Oddly enough what I love most about these credits is rather not what they show us, but what they don’t show us – specifically the name of a certain actor who makes a very special appearance at the end of the film.

7. Life of Brian (1979)

Or… you know, any of the Terry Gilliam beginning credit sequences really. I’ve never seen anything quite like his style anywhere else – it’s truly unique and extremely beautiful… and at the same time so, so silly. There’s something about his indiscernible blend of original art with found art that’s just so perfectly done – he seems to find the best angle that removes all dignity from any photo he gets his hands on. I think the best part of his credit sequences is how poorly they actually showcase the credits themselves; everything is barely readable and goes by way too quick, and yet the honor of being included in a Gilliam animation no doubt outweighs that detail. And of course, with Life Of Brian specifically, the whole thing is set to a wonderful opening song written by Michael Palin. Unfortunately I can’t seem to find who actually performed the song, so if anyone knows that would be awesome because it’s driving me insane.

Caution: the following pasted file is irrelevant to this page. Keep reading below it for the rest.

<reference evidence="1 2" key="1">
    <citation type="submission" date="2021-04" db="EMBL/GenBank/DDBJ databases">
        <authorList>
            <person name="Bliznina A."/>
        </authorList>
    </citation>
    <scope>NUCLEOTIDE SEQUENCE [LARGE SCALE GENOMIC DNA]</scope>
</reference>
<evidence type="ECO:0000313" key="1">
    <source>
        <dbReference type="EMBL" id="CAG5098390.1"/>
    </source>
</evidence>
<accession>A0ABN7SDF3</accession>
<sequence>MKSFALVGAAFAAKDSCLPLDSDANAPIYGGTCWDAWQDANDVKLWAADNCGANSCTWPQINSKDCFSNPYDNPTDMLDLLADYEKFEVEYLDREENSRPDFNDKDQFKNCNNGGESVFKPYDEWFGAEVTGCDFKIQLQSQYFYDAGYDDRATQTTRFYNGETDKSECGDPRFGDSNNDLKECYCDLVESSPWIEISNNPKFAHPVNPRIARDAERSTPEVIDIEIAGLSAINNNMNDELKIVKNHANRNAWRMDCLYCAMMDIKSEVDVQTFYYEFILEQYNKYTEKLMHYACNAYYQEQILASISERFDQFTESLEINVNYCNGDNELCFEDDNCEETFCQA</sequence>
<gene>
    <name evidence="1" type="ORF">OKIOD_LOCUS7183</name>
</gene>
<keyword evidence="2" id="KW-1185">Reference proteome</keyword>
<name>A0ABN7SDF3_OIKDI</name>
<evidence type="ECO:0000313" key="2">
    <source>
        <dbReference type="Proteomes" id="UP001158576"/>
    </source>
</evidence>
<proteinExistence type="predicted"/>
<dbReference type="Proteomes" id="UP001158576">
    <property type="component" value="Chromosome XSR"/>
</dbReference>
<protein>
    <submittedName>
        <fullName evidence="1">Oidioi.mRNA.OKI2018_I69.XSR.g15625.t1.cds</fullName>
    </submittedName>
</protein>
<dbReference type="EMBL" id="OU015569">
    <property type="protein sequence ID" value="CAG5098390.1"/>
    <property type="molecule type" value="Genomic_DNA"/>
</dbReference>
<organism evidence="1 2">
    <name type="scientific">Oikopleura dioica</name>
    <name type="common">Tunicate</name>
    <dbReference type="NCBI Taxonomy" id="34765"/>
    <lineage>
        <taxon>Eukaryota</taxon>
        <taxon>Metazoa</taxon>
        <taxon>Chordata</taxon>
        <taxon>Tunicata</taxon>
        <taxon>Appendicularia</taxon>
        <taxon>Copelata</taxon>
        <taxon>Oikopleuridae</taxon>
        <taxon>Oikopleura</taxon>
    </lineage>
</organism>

6. Fight Club (1999)